Nutrition for Burnout

Burnout has become very much an epidemic as a result of the pandemic. With people being more stressed than ever before and working hours like no other just to keep a float burnout really has hit us hard. For anyone who’s not familiar with the term, burnout is the experience of chronic stress within a working environment. The symptoms of burnout include: energy depletion, exhaustion, chronic fatigue and difficulty getting out of bed in the morning alongside brain fog, reduced productivity and reduced output at work.

Unfortunately, the recovery period for burnout can be extensive, considering burnout occurs following a chronic period of stress we can hardly expect our bodies to recover after a few nights of good rest.

The good news is that your diet can definitely help with your recovery process. As a result, we’ve put together our top tips for supporting burnout through the diet. One thing to note is that often when you’re experiencing extreme stress or exhaustion making dietary changes and even healthier decisions can be challenging so go easy on yourself and take it day by day.

  1. Consume adequate amounts of Vitamin C
    Vitamin C plays an important role in supporting the adrenal glands, these are the glands responsible for the secretion of cortisol (the stress hormone). In times of chronic stress the adrenal glands are overworked in order to be able to maintain the production of cortisol. Vitamin C is particularly abundant in the diet and you get more than your daily recommendations of 40mg from consuming 5 portions of fruits and vegetables.
  2. Get plenty of Magnesium
    Magnesium is required in over 600 processes within the body and plays a fundamental role in working with Vitamin C to support the adrenal glands with cortisol production. Magnesium is also widely available within a wholefood based diet and can be found in green leafy vegetables, nuts such as almonds, walnuts, beans, wholegrains and fish.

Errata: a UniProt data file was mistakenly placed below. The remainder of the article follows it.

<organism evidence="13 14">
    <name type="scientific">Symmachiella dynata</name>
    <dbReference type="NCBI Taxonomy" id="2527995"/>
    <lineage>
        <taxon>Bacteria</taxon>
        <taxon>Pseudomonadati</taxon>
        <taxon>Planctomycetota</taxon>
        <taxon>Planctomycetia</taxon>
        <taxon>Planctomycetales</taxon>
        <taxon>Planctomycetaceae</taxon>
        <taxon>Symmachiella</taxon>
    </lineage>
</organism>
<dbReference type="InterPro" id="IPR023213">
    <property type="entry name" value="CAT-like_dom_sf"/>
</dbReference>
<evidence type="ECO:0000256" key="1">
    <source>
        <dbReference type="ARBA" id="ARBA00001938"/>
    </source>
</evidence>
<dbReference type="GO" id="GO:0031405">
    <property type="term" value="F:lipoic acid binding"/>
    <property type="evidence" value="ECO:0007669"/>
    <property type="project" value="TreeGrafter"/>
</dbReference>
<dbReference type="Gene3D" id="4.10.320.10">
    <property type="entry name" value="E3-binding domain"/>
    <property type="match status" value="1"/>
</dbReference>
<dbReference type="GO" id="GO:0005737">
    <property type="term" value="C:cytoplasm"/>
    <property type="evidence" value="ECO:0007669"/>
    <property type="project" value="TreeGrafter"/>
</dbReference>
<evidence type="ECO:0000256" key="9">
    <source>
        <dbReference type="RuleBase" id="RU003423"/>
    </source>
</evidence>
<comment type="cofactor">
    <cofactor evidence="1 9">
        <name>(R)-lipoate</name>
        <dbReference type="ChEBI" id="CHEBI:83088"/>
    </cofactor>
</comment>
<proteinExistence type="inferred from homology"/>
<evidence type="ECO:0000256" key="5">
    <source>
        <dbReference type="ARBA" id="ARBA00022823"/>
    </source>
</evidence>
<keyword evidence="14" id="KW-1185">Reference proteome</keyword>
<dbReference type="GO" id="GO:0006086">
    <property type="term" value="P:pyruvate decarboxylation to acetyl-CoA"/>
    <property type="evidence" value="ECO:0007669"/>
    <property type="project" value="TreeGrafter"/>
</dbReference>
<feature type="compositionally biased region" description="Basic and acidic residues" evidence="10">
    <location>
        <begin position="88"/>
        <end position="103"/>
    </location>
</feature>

3. Eat your Omega-3
    Omega-3 is well known for it’s role in reducing inflammation which is significantly heightened throughout times of stress. Omega-3 has also been associated with a reduction in stress hormones, it can help to support mental wellbeing which is important as burnout can take a toll on mental health. Finally, omega-3 is associated with a reduction in the risk of cardio vascular disease too. Oily fish such as salmon, mackerel, sardines, anchovies and herring is rich in omega-3. Plant sources include: walnuts, seaweed and flaxseeds.
  4. Pack in the Protein
    Protein plays an important role in cell recovery and cell repair. During times of heightened stress cell damage increases and therefore supporting the recovery process is key. Protein also enables the synthesis of hormones which are important for producing the stress response. Sources of protein include: lentils, beans, eggs, meat, fish, dairy, nuts and seeds.

Finally, when you’re trying to recover from the feelings of burnout do be aware of substances which can make recovery more challenging. These include: alcohol, caffeine and a high consumption of sugar.